Funny how round numbers and periods of introspection seem to arrive together. I turned 40 a couple of weeks back, and (I hope to God) I’m coming to the tail end of a rather brutal period of self-reflection and, peripherally, some thinking about the work we do – no surprise when that work takes up so many of our available hours.
The thinking: I’ve been doing the IT/technology thing (or things closely related to it) for almost twenty years. To give you some time-line context, I thought I was at the top of the programmer heap when I got an IBM PC AT with a (huge!) 30MB hard drive to build Dbase III applications.
On the upside, I’ve had what I think is a relatively successful career in a very cool business.
I’ve piloted DB2 and relational databases at a big oil company (man, my tables were so well normalized that I’d have to write eight-table SQL joins to get anything out of the machine – my queries would eat up everything an IBM 3080 had and then dim the lights in the building. An early lesson learned here: the need for an effective balance between technical purity and pragmatism.
I’ve built client/server applications that displaced many a green screen 3278 terminal, and I helped build the first intranet for a big company, using a Web crawler to pull information overnight on emerging energy technologies (at one time, just knowing how to work tags and hyperlinks made you some kind of a Web genius), and I’ve been able to turn my hand to planning and leading some really big and interesting projects.
All of which has allowed me the chance to travel, to see places (mostly big cities, of course) I otherwise wouldn’t, to work on projects and for organizations that I wouldn’t have imagined when I was twenty.
God bless the IT business and the changes it went through in the ’80s and ’90s and where it’s taken me.
Of course, many blessings live only a hair’s breadth from a curse, and I’ve come to see that my previously un-hesitatingly enthusiastic belief in what I do for a living has cost me a lot.
Yes, there is a downside to this hard-charging business, Virginia: at the tender age of 40, I still find myself a wage slave, overly fond of good hotels and decent wine, hauling my keister across the continent and back at all hours and on any day, weekend or not, at the whim of my clients. And why not? After all, they’re paying the (sometimes significant) bills for my time.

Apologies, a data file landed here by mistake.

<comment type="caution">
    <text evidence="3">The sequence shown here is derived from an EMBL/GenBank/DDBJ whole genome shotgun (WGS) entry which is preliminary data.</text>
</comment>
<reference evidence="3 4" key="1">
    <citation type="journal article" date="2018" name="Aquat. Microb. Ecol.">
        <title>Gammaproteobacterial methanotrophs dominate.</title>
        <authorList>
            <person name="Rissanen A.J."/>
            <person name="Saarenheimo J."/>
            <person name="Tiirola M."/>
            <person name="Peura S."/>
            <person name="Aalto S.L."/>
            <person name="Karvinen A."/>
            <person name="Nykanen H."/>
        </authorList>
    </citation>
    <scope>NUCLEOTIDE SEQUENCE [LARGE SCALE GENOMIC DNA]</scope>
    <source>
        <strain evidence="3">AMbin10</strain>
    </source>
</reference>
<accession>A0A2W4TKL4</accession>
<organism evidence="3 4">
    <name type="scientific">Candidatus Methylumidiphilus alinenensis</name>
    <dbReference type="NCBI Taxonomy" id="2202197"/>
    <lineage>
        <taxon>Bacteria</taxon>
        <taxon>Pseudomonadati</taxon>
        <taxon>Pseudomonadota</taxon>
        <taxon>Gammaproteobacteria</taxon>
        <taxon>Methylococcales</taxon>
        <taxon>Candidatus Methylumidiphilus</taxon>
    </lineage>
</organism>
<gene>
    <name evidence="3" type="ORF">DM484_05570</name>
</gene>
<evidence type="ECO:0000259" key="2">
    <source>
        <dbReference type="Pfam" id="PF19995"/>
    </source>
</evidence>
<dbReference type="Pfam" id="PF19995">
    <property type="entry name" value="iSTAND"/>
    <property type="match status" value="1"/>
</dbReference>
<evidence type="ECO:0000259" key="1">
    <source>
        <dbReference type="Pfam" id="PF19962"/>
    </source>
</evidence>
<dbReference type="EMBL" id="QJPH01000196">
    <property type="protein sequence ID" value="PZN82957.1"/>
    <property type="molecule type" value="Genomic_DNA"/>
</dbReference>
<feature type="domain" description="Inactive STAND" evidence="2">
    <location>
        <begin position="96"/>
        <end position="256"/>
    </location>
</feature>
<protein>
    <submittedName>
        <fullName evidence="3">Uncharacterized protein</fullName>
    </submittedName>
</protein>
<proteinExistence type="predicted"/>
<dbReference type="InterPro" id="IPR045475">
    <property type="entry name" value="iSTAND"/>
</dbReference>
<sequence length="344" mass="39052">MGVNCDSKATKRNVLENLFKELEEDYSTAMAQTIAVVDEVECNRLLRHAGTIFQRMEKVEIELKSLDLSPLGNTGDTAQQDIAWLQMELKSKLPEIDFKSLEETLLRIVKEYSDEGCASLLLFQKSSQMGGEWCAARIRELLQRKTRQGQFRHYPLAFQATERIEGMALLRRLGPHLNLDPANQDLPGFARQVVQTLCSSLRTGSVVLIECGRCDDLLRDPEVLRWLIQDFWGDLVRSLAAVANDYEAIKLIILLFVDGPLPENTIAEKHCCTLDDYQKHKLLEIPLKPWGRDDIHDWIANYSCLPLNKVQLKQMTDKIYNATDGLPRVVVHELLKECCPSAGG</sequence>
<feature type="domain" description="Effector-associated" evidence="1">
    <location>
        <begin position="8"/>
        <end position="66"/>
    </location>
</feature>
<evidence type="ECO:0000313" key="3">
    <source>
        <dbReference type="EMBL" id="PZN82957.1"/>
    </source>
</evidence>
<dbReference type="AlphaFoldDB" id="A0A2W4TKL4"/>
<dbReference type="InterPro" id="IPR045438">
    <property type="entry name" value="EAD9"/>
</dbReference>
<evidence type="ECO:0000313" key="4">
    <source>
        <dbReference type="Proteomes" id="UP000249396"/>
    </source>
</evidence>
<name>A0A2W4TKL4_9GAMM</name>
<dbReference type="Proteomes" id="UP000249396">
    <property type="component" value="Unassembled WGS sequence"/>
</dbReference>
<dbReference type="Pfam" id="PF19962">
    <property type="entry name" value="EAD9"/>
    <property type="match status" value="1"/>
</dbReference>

In my darkest (and most arrogant) moments, nursing my second scotch and water on a long haul back across the country on a late Friday evening, I think of myself, in the consulting role, as something of an apologist for a bunch of corporate weenies with half as much talent as I have. Probably not true in most cases, but the fantasy of it is one that I hold on to when I’m thinking about giving up the whole damn thing.
Taking the good with the bad, twenty years of experience, and an eye to the possible, I think I’ve figured out what I really want to do when I grow up: I wanna be a digital cowboy.
This whole idea started when I met a real one on a plane three or four years ago on a stopover in Salt Lake City. Picture me in my uncomfortable suit (client meeting to get to), settling into the business-class seat I’d managed to scrounge through a clever cobbling together of upgrades and negotiations with the airline. Then this guy sits down beside me, in jeans, cowboy boots, and a casual (but obviously not inexpensive) jacket, and he opens up the coolest Mac portable I’d ever seen.
Seems that this guy worked from home most of the time, home up in the mountains around Alberta where he could “easily stay in touch with [his] clients, but still ski whenever [he] wants to.” He appeared to travel comfortably and well, but “never more than once a week, and never for more than a couple of days at a time.” Hmmm….
He and some other folks I met during my travels made me rethink some of my choices…but more about that next issue.
Hanley is an IS professional in Calgary. He can be reached at firstname.lastname@example.org.